Build Better Customer Relationships to Drive More Revenue

SplitShire_IMG_4676

Have you ever thought about ways you can build better customer relationships? Either with either your current customers or your prospects in your print business?

There are a number of ways to do this beyond the five ways in this blog post.

However, I have found that these five have had a profound impact on my personal ability to build print customer relationships.

Create the Top 20 Club

Too often I find myself majoring in the minors and spending time on opportunities that will not generate a return for the time spent on them. Instead, identify the 20 customers that will be the most responsible for driving revenue for you or your company over the next 90 days. Focus most of your time on these customers and watch the results.

Create the Farm Club

Identify the 20 customers and prospects you believe have the greatest growth potential for you beyond 90 days. Begin building those relationships now so  the customer is thinking of you as a valid supplier the next time they need a print order or to develop a print management contract.

How Can I Serve Them?

This is the most important question you can ask yourself because service leads to the best ways we can be of value to our customers. This could be related to a challenge or issue they are facing or it could be a chance to help them an opportunity they are trying to capture. Our efforts at providing excellent service will be readily seen and appreciated by our customer.

Generate Recap Notes

There is nothing that makes a customer feel more listened to than a recap note. In this situation, you listen to what’s important to our customer, take notes, and then send them a recap note about what you heard. Within the note, be sure to ask for confirmation that you got it right. They will either confirm that you did or provide more information. Now you have a dialogue going and are beginning to build that relationship.

Write Thank You Notes

This is a lost art. Almost no one writes thank you notes anymore, especially in the business world. It is rare to receive one. If you take the time each week during your weekly review go over last week’s interactions to write thank you notes to your customers, it will help build a relationship. You will most certainly be remembered. You will also be recognized as someone who has a grateful heart. I always try to do business with those people who are grateful for my business, as I know they will work hard to keep it.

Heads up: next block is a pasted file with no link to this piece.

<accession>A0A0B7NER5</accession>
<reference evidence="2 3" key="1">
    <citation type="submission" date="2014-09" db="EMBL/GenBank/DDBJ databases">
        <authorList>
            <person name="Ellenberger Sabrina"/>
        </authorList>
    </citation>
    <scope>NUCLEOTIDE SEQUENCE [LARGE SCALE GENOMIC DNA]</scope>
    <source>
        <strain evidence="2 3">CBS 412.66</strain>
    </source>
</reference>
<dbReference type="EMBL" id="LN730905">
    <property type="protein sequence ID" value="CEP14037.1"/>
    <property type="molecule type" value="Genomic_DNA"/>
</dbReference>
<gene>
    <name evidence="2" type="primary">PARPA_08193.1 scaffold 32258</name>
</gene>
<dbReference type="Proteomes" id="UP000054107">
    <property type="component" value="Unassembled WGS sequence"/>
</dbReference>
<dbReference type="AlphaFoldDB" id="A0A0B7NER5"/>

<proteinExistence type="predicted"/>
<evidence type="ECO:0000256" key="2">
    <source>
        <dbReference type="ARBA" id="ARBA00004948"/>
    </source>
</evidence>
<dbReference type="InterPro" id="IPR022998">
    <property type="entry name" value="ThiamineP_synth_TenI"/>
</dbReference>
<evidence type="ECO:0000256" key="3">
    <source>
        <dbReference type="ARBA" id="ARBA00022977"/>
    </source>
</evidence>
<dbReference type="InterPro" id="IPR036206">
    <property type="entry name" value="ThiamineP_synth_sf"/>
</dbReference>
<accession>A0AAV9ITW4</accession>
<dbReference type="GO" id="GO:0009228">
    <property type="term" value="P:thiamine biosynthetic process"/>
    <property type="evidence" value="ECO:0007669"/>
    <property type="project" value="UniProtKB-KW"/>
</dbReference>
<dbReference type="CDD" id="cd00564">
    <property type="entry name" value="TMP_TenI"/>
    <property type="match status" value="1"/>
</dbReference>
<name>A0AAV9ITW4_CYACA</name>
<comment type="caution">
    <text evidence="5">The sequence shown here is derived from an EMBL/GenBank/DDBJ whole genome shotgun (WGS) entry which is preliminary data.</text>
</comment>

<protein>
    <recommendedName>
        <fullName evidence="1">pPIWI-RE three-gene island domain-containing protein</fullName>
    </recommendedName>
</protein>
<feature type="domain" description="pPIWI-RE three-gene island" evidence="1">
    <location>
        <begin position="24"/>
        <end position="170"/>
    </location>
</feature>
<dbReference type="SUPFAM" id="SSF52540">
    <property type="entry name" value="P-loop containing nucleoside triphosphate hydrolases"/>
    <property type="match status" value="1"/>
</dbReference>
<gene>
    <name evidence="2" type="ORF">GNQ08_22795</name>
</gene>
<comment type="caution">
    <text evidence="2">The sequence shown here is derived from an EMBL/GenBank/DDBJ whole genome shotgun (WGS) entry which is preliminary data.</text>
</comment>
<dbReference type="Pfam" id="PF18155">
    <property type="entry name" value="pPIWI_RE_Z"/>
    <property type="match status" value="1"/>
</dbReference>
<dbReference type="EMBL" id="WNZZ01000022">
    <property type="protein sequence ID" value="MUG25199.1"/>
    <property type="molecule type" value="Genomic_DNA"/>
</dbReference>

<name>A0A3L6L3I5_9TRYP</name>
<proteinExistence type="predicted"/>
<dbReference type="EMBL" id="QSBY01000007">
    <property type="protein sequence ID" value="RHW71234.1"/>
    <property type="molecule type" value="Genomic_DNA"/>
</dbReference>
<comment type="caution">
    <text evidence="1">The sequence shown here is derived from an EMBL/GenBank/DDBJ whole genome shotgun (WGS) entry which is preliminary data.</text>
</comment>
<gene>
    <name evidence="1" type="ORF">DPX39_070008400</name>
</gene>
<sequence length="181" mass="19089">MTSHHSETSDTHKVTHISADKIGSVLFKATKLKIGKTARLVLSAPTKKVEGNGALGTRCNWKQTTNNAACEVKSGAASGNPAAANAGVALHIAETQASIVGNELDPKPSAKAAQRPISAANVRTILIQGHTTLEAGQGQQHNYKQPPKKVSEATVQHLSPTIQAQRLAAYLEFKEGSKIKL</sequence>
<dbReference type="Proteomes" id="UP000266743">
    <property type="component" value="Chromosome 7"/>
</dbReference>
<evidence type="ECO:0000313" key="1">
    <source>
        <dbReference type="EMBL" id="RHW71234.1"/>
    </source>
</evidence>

There are many ways to build customer relationships. Identifying your Top 20 Club and Farm Club and focusing on how you will serve them is crucial to customer growth.

In addition, if you send recap notes and thank you notes, you will set yourself apart from your competition—they are simple to execute, and no one else will do it.

What do you do to build better customer relationships to drive revenue?

*********************************************************************

Do you want more print industry blog posts? Subscribe today!

4 replies
  1. Richard Stienstra
    Richard Stienstra says:

    Long time believer in writing “paper letters” to welcome new accounts and prospects. We encourage everyone in the office to write a thank note to anyone who helps them. We keep a supply of $5.00 Starbucks cards and encourage those in accounting, customer service or sales to include the gift card with their “Thank You” note. Vendors and customers alike appreciate the words of thanks and appreciation and we build good will with or vendor partners and clients. Besides, it is fun to do!

    Reply
    • Bill Prettyman
      Bill Prettyman says:

      Richard, I love handwritten notes. They show that the writer cares and took the time to handwrite a note. It is also memorable because no one does it anymore. Thanks for the input and the Starbucks cards idea.

      Reply

Leave a Reply

Want to join the discussion?
Feel free to contribute!

Leave a Reply to Richard Stienstra Cancel reply

Your email address will not be published. Required fields are marked *

You may use these HTML tags and attributes: <a href="" title=""> <abbr title=""> <acronym title=""> <b> <blockquote cite=""> <cite> <code> <del datetime=""> <em> <i> <q cite=""> <s> <strike> <strong>